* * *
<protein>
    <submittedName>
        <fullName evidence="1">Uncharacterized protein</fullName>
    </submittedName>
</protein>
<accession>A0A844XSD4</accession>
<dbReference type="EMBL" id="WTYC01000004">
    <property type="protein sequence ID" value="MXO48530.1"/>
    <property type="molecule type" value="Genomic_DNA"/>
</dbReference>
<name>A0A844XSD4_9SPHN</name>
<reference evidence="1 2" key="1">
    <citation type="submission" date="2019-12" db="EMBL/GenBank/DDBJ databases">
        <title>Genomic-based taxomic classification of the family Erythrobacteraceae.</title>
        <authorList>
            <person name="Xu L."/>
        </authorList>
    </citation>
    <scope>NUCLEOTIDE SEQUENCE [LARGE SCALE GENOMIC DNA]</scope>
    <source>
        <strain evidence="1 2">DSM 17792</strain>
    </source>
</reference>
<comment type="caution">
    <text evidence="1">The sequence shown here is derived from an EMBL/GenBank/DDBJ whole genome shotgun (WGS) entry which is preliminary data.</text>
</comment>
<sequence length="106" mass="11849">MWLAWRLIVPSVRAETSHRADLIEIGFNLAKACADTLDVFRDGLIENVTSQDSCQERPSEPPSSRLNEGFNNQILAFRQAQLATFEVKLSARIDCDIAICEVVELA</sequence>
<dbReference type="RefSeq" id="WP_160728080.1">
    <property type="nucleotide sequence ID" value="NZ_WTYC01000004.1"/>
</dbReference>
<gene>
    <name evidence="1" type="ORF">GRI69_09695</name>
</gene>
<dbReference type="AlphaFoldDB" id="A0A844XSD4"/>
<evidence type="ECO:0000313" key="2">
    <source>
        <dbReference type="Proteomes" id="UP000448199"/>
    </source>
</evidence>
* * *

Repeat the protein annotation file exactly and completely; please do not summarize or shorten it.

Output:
<protein>
    <submittedName>
        <fullName evidence="1">Uncharacterized protein</fullName>
    </submittedName>
</protein>
<accession>A0A844XSD4</accession>
<dbReference type="EMBL" id="WTYC01000004">
    <property type="protein sequence ID" value="MXO48530.1"/>
    <property type="molecule type" value="Genomic_DNA"/>
</dbReference>
<name>A0A844XSD4_9SPHN</name>
<reference evidence="1 2" key="1">
    <citation type="submission" date="2019-12" db="EMBL/GenBank/DDBJ databases">
        <title>Genomic-based taxomic classification of the family Erythrobacteraceae.</title>
        <authorList>
            <person name="Xu L."/>
        </authorList>
    </citation>
    <scope>NUCLEOTIDE SEQUENCE [LARGE SCALE GENOMIC DNA]</scope>
    <source>
        <strain evidence="1 2">DSM 17792</strain>
    </source>
</reference>
<comment type="caution">
    <text evidence="1">The sequence shown here is derived from an EMBL/GenBank/DDBJ whole genome shotgun (WGS) entry which is preliminary data.</text>
</comment>
<sequence length="106" mass="11849">MWLAWRLIVPSVRAETSHRADLIEIGFNLAKACADTLDVFRDGLIENVTSQDSCQERPSEPPSSRLNEGFNNQILAFRQAQLATFEVKLSARIDCDIAICEVVELA</sequence>
<dbReference type="RefSeq" id="WP_160728080.1">
    <property type="nucleotide sequence ID" value="NZ_WTYC01000004.1"/>
</dbReference>
<gene>
    <name evidence="1" type="ORF">GRI69_09695</name>
</gene>
<dbReference type="AlphaFoldDB" id="A0A844XSD4"/>
<evidence type="ECO:0000313" key="2">
    <source>
        <dbReference type="Proteomes" id="UP000448199"/>
    </source>
</evidence>